A Complete Look at Hemp Oil's Potential Side Effects
What Is Hemp, Exactly?Hemp stands for cannabidiol, a substance that is one of the components derived from hemp and marijuana plants. Unlike tetrahydrocannabinol or THC, the chemical that causes the ‘high’ feeling, Hemp doesn’t make users feel high but instead activates various receptors within the body.
A Bit About the History of HempCannabis and marijuana have often been associated with ‘getting high’ and have had a bad reputation for some time. However, hemp plants have been used in traditional medicine for centuries. Around the 1980s, scientists began taking an interest in the potential benefits of hemp and marijuana, which is when Hemp and THC were first isolated. The research also led to the mapping of a system of receptors called the endocannabinoid system.
Ongoing ResearchHemp has been the topic of research for several years, and researchers are continuing to explore the potential benefits of Hemp and other cannabis components today. While some uses for Hemp have been backed by several studies, others are based on anecdotal evidence. We will be covering all potential benefits and potential side effects of Hemp, some of which are still being researched at this time.
What Are the Potential Benefits of Hemp?Hemp can be used to relieve various ailments and symptoms, including nausea, poor appetite, anxiety, and insomnia. Hemp products may also potentially:
- Reduce acne
- Improve migraine symptoms
- Alleviate chronic pain and nerve pain.
- Alleviate seizures in certain types of epilepsy
- Help treat glaucoma
- Reduce the symptoms of Parkinson’s
- Help control high blood pressure
Is Hemp Regulated?No, and that is perhaps why it is important to pay attention to the potential side effects. While Hemp has increasingly been legalized across the U.S., it is not regulated by the FDA. This means that manufacturers often make their own formulation with variable percentages. Fortunately, most good manufacturers will list the dosage information, including the recommended dosage, on the bottle. This is also why you should ensure that you are purchasing your Hemp oil from a reliable manufacturer.
What Are the Common Side Effects of Hemp?Hemp has several common potential side effects that can result from either a sensitivity to Hemp or from taking the incorrect dosage. The most common side effects include:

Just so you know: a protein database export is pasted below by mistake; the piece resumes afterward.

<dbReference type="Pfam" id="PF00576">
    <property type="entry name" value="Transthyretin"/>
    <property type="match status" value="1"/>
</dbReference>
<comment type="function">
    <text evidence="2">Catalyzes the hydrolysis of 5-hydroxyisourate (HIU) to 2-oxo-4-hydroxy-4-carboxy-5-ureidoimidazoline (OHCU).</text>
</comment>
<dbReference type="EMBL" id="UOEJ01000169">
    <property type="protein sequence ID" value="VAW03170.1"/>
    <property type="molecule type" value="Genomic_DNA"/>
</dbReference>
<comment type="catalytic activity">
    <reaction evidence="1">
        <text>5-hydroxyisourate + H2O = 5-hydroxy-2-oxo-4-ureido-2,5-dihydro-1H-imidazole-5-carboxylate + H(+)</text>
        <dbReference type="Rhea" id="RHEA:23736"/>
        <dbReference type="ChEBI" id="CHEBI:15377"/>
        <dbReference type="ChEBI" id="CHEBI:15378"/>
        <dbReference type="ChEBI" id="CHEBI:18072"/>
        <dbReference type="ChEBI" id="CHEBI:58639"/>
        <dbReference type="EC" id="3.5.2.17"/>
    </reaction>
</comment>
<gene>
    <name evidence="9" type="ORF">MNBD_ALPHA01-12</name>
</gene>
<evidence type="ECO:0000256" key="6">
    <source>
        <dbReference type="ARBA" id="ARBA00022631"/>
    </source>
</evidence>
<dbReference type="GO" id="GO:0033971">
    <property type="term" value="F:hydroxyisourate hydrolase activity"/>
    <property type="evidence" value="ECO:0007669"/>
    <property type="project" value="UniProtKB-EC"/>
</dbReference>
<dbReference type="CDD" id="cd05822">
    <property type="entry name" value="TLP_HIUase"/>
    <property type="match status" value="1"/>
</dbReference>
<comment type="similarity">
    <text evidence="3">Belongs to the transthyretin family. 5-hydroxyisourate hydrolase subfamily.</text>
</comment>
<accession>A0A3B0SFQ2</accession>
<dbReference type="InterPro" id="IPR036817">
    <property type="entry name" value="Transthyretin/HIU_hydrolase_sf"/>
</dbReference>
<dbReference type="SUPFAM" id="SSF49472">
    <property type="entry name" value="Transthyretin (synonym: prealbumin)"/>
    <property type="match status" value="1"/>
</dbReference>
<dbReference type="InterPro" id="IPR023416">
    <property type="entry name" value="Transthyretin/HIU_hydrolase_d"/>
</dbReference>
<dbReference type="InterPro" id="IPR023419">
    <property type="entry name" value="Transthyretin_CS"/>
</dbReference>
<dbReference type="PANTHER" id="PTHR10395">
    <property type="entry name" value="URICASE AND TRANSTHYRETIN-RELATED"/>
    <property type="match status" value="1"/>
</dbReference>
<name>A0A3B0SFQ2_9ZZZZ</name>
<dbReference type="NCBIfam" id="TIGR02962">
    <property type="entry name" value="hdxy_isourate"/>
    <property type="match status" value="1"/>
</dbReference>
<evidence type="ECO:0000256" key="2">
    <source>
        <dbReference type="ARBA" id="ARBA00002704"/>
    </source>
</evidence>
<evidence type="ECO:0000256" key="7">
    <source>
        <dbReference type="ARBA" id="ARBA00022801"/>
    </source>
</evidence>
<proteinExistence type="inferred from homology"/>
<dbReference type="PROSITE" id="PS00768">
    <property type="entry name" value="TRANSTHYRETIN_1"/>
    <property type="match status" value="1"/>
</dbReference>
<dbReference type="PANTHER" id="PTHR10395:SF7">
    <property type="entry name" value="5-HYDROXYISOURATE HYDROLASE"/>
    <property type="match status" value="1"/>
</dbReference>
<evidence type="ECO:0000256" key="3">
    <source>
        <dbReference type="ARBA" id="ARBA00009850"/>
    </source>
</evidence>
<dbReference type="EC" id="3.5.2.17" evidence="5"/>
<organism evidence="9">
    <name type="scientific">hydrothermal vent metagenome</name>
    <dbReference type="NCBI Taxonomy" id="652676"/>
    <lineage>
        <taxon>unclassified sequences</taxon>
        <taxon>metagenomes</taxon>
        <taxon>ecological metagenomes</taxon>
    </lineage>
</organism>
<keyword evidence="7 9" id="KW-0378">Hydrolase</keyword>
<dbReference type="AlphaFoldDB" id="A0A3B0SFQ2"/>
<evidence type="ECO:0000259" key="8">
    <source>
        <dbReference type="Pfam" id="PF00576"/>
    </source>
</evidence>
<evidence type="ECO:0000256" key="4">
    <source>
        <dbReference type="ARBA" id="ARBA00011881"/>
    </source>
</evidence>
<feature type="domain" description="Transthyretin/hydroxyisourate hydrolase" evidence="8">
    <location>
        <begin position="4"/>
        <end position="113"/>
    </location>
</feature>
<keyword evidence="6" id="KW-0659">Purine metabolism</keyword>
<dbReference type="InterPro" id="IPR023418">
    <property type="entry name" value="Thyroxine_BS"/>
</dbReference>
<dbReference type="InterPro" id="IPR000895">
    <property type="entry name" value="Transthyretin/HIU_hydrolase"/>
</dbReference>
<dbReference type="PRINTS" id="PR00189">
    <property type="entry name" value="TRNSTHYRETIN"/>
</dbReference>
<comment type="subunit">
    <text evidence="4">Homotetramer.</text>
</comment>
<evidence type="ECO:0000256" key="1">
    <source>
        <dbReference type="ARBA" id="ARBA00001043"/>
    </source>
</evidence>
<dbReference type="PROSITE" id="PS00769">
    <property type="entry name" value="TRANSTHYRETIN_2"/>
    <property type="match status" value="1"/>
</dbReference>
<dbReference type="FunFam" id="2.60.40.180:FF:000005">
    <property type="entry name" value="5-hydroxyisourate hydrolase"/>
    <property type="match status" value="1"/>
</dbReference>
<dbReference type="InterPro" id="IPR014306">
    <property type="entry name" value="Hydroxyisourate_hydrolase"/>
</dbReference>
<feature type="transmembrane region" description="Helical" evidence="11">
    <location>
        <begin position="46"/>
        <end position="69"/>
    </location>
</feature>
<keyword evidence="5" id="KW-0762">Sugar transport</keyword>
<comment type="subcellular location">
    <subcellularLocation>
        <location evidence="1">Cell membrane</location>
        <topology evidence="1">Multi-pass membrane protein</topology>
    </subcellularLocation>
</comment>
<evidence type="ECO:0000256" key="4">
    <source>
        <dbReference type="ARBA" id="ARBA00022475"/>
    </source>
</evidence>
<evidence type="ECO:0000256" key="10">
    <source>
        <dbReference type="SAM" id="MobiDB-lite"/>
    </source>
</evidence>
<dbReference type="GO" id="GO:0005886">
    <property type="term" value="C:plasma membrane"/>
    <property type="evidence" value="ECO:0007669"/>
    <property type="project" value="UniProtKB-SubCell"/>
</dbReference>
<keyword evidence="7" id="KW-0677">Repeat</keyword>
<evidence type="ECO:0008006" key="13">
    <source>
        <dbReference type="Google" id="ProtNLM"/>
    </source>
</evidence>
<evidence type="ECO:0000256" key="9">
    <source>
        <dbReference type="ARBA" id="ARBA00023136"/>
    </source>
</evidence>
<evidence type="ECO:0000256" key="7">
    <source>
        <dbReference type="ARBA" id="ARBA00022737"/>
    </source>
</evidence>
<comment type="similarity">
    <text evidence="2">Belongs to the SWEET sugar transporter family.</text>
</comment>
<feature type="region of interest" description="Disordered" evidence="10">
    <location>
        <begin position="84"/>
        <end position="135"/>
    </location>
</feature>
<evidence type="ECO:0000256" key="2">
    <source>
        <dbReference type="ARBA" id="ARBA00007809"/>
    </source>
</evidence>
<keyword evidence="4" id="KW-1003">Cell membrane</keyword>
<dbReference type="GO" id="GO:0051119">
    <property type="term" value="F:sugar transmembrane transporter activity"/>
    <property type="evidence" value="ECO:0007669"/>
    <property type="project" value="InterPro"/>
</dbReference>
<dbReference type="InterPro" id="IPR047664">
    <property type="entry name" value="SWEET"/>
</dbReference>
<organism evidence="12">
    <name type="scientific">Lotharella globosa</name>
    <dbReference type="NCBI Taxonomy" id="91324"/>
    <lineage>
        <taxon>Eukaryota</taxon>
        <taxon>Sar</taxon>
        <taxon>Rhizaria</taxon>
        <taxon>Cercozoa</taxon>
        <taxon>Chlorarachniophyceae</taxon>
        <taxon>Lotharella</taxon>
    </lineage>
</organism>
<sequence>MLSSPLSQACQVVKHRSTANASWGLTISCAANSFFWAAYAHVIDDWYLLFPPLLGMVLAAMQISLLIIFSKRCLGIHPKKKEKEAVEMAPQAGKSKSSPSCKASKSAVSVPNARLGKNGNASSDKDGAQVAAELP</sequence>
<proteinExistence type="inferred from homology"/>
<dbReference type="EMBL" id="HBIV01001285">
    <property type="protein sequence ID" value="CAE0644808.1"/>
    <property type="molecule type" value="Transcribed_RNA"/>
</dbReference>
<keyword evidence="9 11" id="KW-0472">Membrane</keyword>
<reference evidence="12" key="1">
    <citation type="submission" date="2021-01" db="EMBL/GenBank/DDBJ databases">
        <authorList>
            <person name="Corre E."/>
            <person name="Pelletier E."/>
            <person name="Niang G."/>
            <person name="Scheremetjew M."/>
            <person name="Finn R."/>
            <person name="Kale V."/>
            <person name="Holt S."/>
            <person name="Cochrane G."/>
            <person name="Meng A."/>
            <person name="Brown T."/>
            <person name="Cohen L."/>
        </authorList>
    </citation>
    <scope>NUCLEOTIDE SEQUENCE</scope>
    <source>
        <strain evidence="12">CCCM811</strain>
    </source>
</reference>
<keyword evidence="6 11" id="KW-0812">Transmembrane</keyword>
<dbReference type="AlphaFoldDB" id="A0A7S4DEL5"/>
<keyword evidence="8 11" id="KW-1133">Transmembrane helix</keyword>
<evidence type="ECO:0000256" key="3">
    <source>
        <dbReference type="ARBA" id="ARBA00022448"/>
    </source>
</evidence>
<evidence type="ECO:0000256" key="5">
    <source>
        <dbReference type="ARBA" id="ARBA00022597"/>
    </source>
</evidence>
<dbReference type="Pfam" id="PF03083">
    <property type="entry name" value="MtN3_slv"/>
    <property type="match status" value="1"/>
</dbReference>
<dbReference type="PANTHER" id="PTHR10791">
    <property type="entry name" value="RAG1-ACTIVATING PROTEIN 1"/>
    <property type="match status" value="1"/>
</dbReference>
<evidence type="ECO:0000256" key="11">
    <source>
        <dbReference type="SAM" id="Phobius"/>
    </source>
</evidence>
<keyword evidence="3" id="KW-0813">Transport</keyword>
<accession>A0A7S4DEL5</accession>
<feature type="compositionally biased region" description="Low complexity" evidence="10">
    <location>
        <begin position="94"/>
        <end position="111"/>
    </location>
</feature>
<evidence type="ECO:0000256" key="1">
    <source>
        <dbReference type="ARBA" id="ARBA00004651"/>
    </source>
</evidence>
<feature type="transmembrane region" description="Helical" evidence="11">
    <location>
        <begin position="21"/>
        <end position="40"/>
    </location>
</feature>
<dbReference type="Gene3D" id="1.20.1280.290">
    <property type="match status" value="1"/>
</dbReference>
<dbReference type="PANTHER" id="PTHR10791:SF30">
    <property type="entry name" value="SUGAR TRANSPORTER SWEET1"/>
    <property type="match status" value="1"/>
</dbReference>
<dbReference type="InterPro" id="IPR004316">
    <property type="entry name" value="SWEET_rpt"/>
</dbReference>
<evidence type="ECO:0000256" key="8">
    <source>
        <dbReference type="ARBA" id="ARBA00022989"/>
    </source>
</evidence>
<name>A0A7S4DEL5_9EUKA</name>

- Drowsiness and Sedation: Because Hemp helps you relax, it can also make you feel sleepy. Feeling too relaxed and sleepy, however, is not always ideal. If you are worried about experiencing drowsiness following Hemp use, we recommend avoiding driving and other attention-intensive tasks when taking Hemp and for several hours afterward. Of course, the feeling of sleepiness can also be a benefit for those who use Hemp as a sleep aid.
- Gastrointestinal Issues: Hemp may cause diarrhea and liver problems, especially when taken with certain medications. If you are taking other medications or have underlying medical conditions, it is recommended that you speak to your doctor before taking Hemp.
- Dry Eyes and Cottonmouth: Hemp is associated with dry eyes and dry mouth, also known as cottonmouth. While these two side effects are more strongly associated with THC, they may also occur with Hemp.
- Drug Interactions: While Hemp is a natural substance, it can interact with your other medications and, in some cases, cause serious side effects, which is why speaking to your doctor is essential before you incorporate Hemp into your daily routine.
- Nausea: While Hemp can be used to promote appetite, nausea is also a potential side effect. Nausea seems to be more common in people who take Hemp supplements or people who ingest too much Hemp.
Less Common Side Effects and Precautions Associated with HempBelow are some less common side effects and other things to keep in mind when taking Hemp.
- Pregnancy and Breastfeeding: Hemp has not been proven safe when taken by women who are pregnant or breastfeeding. In fact, Hemp is classified as “possibly unsafe” for women who are pregnant or breastfeeding.
- Children: Hemp is considered possibly safe for children, especially when used as Hemp oil. One of the early applications for Hemp as a potential treatment was for children with a specific kind of epilepsy. When used as a treatment for children, Hemp should be prescribed by a healthcare professional, and the child’s condition should be monitored per the doctor’s orders. There is no evidence that commercial Hemp presents an effective treatment.
- Liver Disease: Because the liver plays a key role in metabolism, people with liver disease may not be able to take regular doses of Hemp. Instead, they should opt for a lower dosage and consult their healthcare provider before using Hemp.
- Individuals With Parkinson’s: Parkinson's patients who took Hemp oil reported that high doses of Hemp exacerbate their tremors and make movement more difficult.